In the United States, suicide is twice as common as homicide — and more often involves firearms — but public perception is just the opposite. News reports, movies and TV shows may contribute to the perception of a high risk of firearm homicide, authors of a new study say, leaving a substantial gap between ideas and reality and potentially leading to further danger.

  • GunsAnnual emergency room, inpatient charges cost of gunshot wounds in children: $270 million

    A new Johns Hopkins study of more than 75,000 teenagers and children who suffered a firearm-related injury between 2006 and 2014 pinpoints the financial burden of gunshot wounds and highlights the increasing incidence of injury in certain age groups.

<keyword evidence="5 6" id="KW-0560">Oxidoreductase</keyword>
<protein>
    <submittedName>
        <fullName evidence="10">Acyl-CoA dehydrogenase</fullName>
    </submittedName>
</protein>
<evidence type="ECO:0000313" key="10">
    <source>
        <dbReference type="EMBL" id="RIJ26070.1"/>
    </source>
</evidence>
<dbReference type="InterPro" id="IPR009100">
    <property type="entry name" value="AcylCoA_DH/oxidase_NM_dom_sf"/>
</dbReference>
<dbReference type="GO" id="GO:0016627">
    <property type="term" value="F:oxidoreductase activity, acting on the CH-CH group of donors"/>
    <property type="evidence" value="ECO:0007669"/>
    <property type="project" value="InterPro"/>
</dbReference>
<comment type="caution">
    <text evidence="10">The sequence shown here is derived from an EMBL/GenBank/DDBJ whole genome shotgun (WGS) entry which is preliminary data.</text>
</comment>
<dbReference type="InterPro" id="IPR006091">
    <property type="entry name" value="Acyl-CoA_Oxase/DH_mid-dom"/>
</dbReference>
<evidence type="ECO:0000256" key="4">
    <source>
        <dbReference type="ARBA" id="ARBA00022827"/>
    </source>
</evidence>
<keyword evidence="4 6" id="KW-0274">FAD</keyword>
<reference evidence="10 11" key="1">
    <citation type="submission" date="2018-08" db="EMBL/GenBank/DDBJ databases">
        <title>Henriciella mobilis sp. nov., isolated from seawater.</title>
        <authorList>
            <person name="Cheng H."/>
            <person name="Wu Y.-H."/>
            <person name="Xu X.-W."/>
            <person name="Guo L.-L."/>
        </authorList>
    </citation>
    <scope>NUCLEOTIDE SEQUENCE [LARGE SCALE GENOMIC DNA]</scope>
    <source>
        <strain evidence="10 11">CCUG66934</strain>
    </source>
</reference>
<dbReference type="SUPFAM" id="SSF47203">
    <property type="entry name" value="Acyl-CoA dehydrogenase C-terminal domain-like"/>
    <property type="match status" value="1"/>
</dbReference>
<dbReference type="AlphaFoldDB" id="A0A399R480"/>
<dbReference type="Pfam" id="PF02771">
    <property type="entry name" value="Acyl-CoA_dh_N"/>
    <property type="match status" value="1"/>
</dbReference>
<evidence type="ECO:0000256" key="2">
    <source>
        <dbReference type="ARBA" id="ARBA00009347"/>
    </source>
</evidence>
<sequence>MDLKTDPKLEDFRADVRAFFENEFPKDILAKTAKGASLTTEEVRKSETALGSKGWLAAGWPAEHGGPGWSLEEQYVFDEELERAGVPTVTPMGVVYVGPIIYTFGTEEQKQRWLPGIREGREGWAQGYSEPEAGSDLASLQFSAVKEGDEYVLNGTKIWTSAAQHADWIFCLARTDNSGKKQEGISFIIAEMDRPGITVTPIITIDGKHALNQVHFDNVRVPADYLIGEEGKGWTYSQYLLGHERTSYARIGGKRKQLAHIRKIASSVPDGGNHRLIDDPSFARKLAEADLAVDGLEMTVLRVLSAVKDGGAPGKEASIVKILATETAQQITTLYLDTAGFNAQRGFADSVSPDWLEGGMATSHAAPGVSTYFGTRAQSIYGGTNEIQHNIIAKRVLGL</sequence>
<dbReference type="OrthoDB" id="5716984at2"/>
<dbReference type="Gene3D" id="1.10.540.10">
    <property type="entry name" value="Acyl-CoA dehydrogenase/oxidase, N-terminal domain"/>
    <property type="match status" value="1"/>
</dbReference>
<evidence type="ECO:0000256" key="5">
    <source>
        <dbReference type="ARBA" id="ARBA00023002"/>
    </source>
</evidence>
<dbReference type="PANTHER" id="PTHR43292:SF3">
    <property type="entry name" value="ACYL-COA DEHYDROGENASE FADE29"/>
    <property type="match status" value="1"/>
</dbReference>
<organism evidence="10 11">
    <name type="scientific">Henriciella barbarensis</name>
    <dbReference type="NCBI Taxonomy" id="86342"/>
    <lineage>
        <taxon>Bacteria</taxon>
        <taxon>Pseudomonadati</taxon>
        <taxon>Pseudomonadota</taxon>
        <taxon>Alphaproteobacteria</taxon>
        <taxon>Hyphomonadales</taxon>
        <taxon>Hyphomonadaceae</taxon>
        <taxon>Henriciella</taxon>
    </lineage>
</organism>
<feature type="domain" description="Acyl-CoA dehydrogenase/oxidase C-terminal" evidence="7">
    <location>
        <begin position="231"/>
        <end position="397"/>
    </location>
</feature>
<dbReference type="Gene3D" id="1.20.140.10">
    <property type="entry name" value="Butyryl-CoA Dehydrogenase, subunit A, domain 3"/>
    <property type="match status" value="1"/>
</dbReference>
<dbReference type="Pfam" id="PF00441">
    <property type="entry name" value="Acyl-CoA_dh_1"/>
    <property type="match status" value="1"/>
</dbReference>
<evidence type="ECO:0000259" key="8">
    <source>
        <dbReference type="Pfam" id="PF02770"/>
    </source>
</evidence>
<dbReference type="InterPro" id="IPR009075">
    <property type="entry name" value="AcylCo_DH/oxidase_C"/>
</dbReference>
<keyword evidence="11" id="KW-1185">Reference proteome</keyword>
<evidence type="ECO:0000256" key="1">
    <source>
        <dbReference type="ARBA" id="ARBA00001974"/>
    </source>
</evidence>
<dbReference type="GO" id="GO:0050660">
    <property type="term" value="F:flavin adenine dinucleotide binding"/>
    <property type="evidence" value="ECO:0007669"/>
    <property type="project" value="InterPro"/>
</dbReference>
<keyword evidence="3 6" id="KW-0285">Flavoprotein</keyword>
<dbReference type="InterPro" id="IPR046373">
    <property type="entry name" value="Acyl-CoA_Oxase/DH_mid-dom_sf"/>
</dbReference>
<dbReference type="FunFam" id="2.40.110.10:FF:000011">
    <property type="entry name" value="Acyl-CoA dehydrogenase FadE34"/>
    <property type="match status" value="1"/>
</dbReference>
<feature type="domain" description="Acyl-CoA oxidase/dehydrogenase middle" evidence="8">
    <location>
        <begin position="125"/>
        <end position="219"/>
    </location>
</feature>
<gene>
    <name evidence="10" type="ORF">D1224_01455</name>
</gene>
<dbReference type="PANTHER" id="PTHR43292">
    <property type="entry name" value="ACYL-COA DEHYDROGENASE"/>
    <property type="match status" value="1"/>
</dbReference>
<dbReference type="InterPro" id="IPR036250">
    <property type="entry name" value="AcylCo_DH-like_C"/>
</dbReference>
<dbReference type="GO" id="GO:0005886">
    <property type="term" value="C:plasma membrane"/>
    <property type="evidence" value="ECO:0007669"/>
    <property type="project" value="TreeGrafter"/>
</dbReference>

• SuperbugsU.K. parliament urges making antimicrobial resistance a priority

    The British parliament is urging the government of Prime Minister Theresa May to make antimicrobial resistance (AMR) a “top five policy priority” in a new report. The report by members of the House of Commons’ Health and Social Care Committee warns that “modern medicine will be lost” if the government does not take more aggressive action to reduce inappropriate use of existing antibiotics and promote development of new antibiotics.

  • Terrorism & healthMothers’ exposure to terror attacks during pregnancy increases risk of schizophrenia in their children